Cladding list of 444 NSW buildings to be kept secret

Cladding list of 444 NSW buildings to be kept secret
Staff ReporterDecember 7, 2020

The NSW Parliament has received a list of 444 NSW buildings that are potentially clad in flammable material, however the public will not be notified.

The Department of Customer Service has said making the list public would increase the risk of arson and terrorism, according to the Sydney Morning Herald.

The list includes buildings that have been confirmed to have combustible cladding and others that have been assessed as at risk by Fire and Rescue NSW but are awaiting a second assessment.

They suggest its public release could hurt property owners, potentially mislead the public and breach expectations of confidentiality.

The Construction, Forestry, Maritime, Mining and Energy Union (CFMEU) has released a report 'Solving the National Construction Crisis' which identifies three key recommendations the Federal government should adopt to solve the national crisis in construction.

They suggest the Federal government should require jurisdictions to demonstrate informed purchaser capacity in delivery of projects they are funded for.

They believe a further $2.1 billion of tax payers money for defects and administrative costs could be saved is there's Federal intervention to harmonise construction laws nationally.

Their third suggestion is that Federal funding should be contingent on jurisdictions having an appropriate pre-qualification regime which accounts for past performance against safety, worker’s entitlements and wages and the delivery of government projects on time, and on-budget. 

CFMEU construction and general division national secretary Dave Noonan said ‘the real crisis in construction is industry and government failures, which have wasted billions and endangered lives.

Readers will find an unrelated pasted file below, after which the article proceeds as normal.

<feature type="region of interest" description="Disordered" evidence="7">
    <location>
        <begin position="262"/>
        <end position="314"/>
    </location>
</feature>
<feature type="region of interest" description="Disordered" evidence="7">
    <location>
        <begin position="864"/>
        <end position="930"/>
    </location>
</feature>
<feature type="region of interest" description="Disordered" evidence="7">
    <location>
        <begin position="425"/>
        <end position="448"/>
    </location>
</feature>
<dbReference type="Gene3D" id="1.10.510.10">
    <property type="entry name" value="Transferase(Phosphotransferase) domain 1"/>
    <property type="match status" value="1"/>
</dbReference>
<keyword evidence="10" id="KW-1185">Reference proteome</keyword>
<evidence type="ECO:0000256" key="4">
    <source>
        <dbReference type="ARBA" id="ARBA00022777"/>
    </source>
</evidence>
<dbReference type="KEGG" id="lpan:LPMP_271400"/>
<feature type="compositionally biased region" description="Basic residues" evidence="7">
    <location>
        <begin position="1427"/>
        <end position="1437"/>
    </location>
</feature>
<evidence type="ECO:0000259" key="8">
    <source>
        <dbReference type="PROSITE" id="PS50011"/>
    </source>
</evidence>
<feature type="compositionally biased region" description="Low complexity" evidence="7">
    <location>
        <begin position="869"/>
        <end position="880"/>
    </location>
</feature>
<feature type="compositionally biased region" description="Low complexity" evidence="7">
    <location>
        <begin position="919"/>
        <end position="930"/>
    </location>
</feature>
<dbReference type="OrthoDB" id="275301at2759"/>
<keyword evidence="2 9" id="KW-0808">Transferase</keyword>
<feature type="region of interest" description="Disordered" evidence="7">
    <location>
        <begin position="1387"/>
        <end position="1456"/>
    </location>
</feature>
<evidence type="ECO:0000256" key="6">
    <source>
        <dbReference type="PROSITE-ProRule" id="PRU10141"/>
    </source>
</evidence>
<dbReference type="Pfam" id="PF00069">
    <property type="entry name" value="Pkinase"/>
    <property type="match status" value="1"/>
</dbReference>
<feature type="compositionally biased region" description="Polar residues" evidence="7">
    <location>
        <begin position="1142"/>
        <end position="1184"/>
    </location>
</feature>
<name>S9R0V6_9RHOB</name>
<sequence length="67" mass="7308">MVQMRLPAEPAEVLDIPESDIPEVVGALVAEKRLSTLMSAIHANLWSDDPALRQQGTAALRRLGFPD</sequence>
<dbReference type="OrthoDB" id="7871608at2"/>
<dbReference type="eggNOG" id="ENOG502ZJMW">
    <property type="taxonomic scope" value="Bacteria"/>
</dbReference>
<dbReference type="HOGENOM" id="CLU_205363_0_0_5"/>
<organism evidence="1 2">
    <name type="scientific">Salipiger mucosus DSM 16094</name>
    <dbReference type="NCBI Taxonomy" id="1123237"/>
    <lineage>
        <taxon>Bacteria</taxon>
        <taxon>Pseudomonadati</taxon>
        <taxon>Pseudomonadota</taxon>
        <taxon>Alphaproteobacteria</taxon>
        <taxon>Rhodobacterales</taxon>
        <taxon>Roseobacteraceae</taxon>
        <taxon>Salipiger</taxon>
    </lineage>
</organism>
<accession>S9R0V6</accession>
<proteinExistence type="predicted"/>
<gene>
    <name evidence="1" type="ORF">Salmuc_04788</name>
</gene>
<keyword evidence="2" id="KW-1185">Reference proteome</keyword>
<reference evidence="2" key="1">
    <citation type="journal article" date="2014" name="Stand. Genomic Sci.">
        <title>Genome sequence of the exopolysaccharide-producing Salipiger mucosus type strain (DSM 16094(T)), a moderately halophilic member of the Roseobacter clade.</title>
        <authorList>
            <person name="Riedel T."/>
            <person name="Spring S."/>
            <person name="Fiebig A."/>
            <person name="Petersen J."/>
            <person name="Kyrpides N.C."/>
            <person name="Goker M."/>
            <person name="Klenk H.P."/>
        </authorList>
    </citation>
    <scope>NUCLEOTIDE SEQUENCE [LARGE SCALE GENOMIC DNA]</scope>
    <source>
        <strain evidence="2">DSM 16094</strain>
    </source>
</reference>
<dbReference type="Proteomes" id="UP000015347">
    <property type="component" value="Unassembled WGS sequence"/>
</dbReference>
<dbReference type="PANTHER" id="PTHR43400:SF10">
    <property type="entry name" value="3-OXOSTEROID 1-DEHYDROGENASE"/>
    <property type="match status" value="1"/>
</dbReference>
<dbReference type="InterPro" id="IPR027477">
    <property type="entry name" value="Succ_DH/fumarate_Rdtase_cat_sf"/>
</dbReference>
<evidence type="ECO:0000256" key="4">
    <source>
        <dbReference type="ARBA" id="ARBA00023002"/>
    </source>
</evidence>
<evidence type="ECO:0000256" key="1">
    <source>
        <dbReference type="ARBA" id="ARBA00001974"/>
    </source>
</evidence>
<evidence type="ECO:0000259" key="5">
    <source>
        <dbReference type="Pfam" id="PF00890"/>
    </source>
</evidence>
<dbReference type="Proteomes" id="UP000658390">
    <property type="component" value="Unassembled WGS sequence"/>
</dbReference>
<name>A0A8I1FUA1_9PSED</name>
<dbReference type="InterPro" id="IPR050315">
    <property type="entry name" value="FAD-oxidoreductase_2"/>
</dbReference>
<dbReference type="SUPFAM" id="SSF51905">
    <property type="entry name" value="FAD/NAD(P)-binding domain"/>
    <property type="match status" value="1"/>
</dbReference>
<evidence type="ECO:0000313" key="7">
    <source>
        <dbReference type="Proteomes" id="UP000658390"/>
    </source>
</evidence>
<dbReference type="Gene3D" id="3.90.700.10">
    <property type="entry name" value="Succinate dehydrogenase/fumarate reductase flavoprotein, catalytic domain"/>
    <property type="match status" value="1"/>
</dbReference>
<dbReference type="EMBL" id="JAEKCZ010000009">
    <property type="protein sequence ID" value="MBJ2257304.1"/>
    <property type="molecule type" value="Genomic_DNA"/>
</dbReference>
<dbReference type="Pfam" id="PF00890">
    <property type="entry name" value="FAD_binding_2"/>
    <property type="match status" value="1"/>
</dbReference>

“It has left consumers with cracked apartments, flammable cladding and governments that waste billions on delivering projects," Noonan said.

“Successive Federal and State governments have consistently failed to properly regulate the sector, and unfortunately its workers and home owners who are left to pick up the pieces.

“So far, the crisis has cost $6.2 billion in building defects, remediation and associated costs, while a lack of expertise has seen Australian governments waste $10.8 billion in the last ten years.

“State governments simply don’t know what they’re doing because outsourcing has gone too far. This has led to massive infrastructure delays and costs blowouts.

“Instead of doing anything about these real issues, the Federal Government’s ‘Ensuring Integrity’ Bill will try to silence union leaders, lower safety standards, clamp rights at work and cut wages.  

“The only thing it ensures is fatter profits for property developers, lower wages and worse safety.

CFMEU research found that over 3,400 apartment buildings across Australia had defective, non-compliant combustible cladding installed, and would require remediation work to make the buildings safe.

Some of the remediation has been up to $165,000 per dwelling.

The Victorian Government hired a cladding safety CEO following the $600 million proposal to fix cladding issues across the state.

  “While the problems with the building and construction sector may seem entrenched and overwhelming, the Federal Government retains important levers which could be used to help solve the crisis," Noonan added.

“We’ve carefully articulated why and how this national crisis in construction has emerged.

“Today we lay out three important steps the Federal Government could take to tackle this crisis.

“Australian governments, the private sector and unions collectively owe it to the community to come together and resolve the national crisis in construction.

“As always, the construction union stands ready to work with government and the private sector to tackle this vitally important task for the Australian people.




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